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Extension of Approved Information Collection, OMB Approval Number 1004-0051

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Information about this document as published in the Federal Register.

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Bureau of Land Management, Interior.


Notice and request for comments.


In accordance with the Paperwork Reduction Act of 1995, the Bureau of Land Management (BLM) announces its intention to request extension of an existing approval to collect certain information from permittees and lessees on the actual grazing use by their livestock. BLM uses Form 4130-5 (ACTUAL GRAZING USE REPORT) under the authority of Sections 3 and 15 of the Taylor Grazing Act and implementing regulations found at 43 CFR 4130.3-2(d) and 4130.8-1(e). BLM request information necessary to compute the amount of forage consumed by the authorized grazing animals by area and period.


You must submit your comments to BLM at the appropriate address below on or before February 20, 2001. BLM will not necessarily consider any comments received after the above date.


Comments may be mailed to: Regulatory Affairs Group (630), Bureau of Land Management, 1849 C Street NW., Room 401LS, Washington, DC 20240.

Comments may be sent via Internet to: Please include “ATTN: 1004-0051” and your name and return address in your Internet message.

Comments may be hand-delivered to the Bureau of Land Management, Administrative Record, Room 401, 1620 L Street, NW., Washington, DC.

Comments will be available for public review at the L Street address during regular business hours (7:45 a.m. to 4:15 p.m), Monday through Friday.

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You may contact Ken Visser on (202) 452-7743 (commercial or FTS). Persons who use a telecommunications device for the Start Printed Page 79421deaf (TDD) may call the Federal Information Relay Service at 1-800-877-8330, 24 hours a day, seven days a week, to contact Mr. Visser.

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5 CFR 1320.12(a) requires BLM to provide 60-day notice in the Federal Register concerning a collection of information contained in regulations in 43 CFR Part 4130 to solicit comments on (a) whether the proposed collection of information is necessary for the proper performance of the functions of the agency, including whether the information will have practical utility; (b) the accuracy of the agency's estimate of the burden of the proposed collection, including the validity of the methodology and assumptions used; (c) ways to enhance the quality, utility, and clarity of the information to be collected; and (d) ways to minimize the burden of the collection of information on those who are to respond, including through the use of appropriate automated, electronic, mechanical, or other technological collection techniques or other forms of information technology. BLM will receive and analyze any comments sent in response to this notice and include them with its request for approval from the Office of Management and Budget under 44 U.S.C. 3501 et seq.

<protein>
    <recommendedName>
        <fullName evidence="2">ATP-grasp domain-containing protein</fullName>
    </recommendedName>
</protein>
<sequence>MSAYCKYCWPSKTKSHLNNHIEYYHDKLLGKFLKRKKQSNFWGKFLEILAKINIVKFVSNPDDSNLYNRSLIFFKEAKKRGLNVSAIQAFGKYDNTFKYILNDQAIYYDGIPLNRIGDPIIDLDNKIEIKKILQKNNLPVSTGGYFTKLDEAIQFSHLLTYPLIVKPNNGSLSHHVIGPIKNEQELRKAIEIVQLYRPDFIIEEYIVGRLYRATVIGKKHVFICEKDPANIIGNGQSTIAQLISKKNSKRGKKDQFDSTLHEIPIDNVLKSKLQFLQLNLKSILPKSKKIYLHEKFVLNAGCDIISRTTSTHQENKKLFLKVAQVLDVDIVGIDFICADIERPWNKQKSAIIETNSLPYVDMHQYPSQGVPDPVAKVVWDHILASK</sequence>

The Taylor Grazing Act (TGA) of 1934 (43 U.S.C. 315, 315 et seq.,) the Federal Land Policy and Management Act (FLPMA) of 1976 (43 U.S.C. 1701 et seq.), and the Public Rangelands Improvement Act (PRIA) of 1978 (43 U.S.C. 1901 et seq.) provide the authority for the BLM to administer the livestock grazing program consistent with land-use plans, multiple-use objectives, sustained yield, environmental values, economic considerations, and other factors. BLM administers the grazing program generally by issuing grazing permits or leases that specify allowable livestock use by location, number and period. BLM recognizes that to sustain and conserve resources, minor annual adjustments of grazing terms and conditions as specified on a multi-year term permit or lease are needed to balance actual grazing use with available forage and water. Therefore, rather than relying solely upon the terms and conditions of the permit or leases as a record of the use made during any one year, BLM can require submission of information that more accurately reflects the grazing use. Sections 3 and 15 of the TGA and regulations in 43 CFR 4130.3-2(d) provide that BLM may require permittees or lessees to furnish a record of their actual grazing use. The regulations at 43 CFR 4130.8-1(e) provide for a grazing fee payment after the grazing season under specified circumstances.